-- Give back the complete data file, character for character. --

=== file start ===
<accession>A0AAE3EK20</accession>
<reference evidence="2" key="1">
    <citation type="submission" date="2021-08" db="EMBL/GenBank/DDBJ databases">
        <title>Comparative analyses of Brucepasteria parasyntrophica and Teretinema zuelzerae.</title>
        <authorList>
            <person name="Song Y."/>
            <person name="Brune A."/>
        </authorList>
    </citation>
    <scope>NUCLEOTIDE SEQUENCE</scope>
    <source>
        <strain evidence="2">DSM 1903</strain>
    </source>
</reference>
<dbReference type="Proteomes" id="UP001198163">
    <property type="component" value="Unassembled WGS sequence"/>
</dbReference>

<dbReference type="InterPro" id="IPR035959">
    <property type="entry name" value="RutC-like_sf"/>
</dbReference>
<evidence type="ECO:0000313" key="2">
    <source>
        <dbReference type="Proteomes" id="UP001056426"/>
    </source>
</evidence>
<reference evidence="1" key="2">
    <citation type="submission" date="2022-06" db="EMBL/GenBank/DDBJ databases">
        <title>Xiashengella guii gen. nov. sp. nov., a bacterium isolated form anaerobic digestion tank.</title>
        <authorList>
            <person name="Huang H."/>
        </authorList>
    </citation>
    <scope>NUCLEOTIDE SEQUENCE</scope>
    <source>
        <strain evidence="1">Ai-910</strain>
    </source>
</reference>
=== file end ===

<accession>A0AAE3EK20</accession>
<reference evidence="2" key="1">
    <citation type="submission" date="2021-08" db="EMBL/GenBank/DDBJ databases">
        <title>Comparative analyses of Brucepasteria parasyntrophica and Teretinema zuelzerae.</title>
        <authorList>
            <person name="Song Y."/>
            <person name="Brune A."/>
        </authorList>
    </citation>
    <scope>NUCLEOTIDE SEQUENCE</scope>
    <source>
        <strain evidence="2">DSM 1903</strain>
    </source>
</reference>
<dbReference type="Proteomes" id="UP001198163">
    <property type="component" value="Unassembled WGS sequence"/>
</dbReference>

<dbReference type="InterPro" id="IPR035959">
    <property type="entry name" value="RutC-like_sf"/>
</dbReference>
<evidence type="ECO:0000313" key="2">
    <source>
        <dbReference type="Proteomes" id="UP001056426"/>
    </source>
</evidence>
<reference evidence="1" key="2">
    <citation type="submission" date="2022-06" db="EMBL/GenBank/DDBJ databases">
        <title>Xiashengella guii gen. nov. sp. nov., a bacterium isolated form anaerobic digestion tank.</title>
        <authorList>
            <person name="Huang H."/>
        </authorList>
    </citation>
    <scope>NUCLEOTIDE SEQUENCE</scope>
    <source>
        <strain evidence="1">Ai-910</strain>
    </source>
</reference>